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How loneliness became an epidemic

Social isolation is a growing modern phenomenon. But can we treat it as a disease?

I named my eldest daughter after my maternal grandmother, my Oma, my closest confidante growing up. Among the many qualities Oma and I shared was a visceral hatred of being alone. Now that I have small children I have started for the first time to crave aloneness, a respite from pawing hands and insistent demands, the luxury of being able to complete a thought uninterrupted. But any longer than a few hours in my own company and I start to feel restless and depressed.

When I turned 11 my grandfather, who seemed perfectly fit and healthy but had spent his whole life convinced he would die young, insisted on moving out of his house and into a practical three-bed flat. The flat was in a modern tower block, one of the tallest buildings in the southern Dutch town of Tilburg and consequently a local suicide spot. Despite efforts to heighten security, the jumpers kept coming. Oma saw one of them pass by her kitchen window as he plummeted to his death in the car park. Sometimes Opa threatened to jump off the roof too.

Opa’s behaviour grew increasingly err-atic. He was so lucid at times that it seemed like he was goofing around, playing at being a confused, forgetful old man, but a diagnosis of Alzheimer’s confirmed our fears. Oma’s two children and six grandchildren lived overseas, and few of her old friends lived within walking distance. But she was the kind of person who makes friends easily. If she didn’t have other plans she’d walk to her local café to drink two cups of coffee while watching the world go by, exchanging gossip and pleasantries with everyone who passed. Eventually, though, Opa grew so senile that she scarcely dared to leave him.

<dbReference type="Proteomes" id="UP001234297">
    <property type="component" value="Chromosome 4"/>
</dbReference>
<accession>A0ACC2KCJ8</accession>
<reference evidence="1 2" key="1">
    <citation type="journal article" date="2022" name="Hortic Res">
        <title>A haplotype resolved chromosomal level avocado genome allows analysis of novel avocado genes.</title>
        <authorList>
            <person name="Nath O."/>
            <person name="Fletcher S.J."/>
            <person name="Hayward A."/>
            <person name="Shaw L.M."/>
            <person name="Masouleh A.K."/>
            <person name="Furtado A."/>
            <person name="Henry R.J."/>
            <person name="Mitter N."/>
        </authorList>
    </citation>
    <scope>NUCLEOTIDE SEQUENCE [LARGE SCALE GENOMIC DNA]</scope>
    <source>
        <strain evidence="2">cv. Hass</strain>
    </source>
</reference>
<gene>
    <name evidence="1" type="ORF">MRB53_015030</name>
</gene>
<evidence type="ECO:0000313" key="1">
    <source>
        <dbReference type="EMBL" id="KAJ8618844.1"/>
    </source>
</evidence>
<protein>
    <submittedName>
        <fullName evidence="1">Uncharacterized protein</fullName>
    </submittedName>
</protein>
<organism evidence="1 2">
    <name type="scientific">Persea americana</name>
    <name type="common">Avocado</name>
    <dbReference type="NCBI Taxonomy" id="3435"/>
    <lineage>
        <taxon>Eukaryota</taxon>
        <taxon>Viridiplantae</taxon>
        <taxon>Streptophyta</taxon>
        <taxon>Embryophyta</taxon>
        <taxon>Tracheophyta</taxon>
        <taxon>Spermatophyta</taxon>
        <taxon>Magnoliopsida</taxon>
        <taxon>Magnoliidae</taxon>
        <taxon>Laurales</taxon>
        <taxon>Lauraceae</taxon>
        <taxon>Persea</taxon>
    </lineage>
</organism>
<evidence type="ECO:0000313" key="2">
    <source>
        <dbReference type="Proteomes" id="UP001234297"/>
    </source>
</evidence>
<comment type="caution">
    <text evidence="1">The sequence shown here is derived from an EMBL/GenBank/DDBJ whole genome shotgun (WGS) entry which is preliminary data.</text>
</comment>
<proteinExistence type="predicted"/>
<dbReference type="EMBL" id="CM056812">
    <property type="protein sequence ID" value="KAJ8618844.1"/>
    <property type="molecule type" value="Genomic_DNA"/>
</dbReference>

In 2011, Opa moved into a nursing home. I called Oma on the day of the move, knowing she’d be devastated. She had never lived alone before. She told me she had a sore throat and was going to bed early. I said I’d call the next day and for some reason, probably because I was young and selfish and found it all too painful to think about, I didn’t. Instead, I received a call from my mum a few days later to say Oma was in hospital. By the time I flew in to see her she could no longer breathe unaided. I leant in close to try to understand her questions, chatted nervously about the things we’d do together once she was better, and gave her a manicure because she was upset by her messy nails. She died soon after. Officially she died of pneumonia, but I can’t shake the feeling she died of loneliness, too.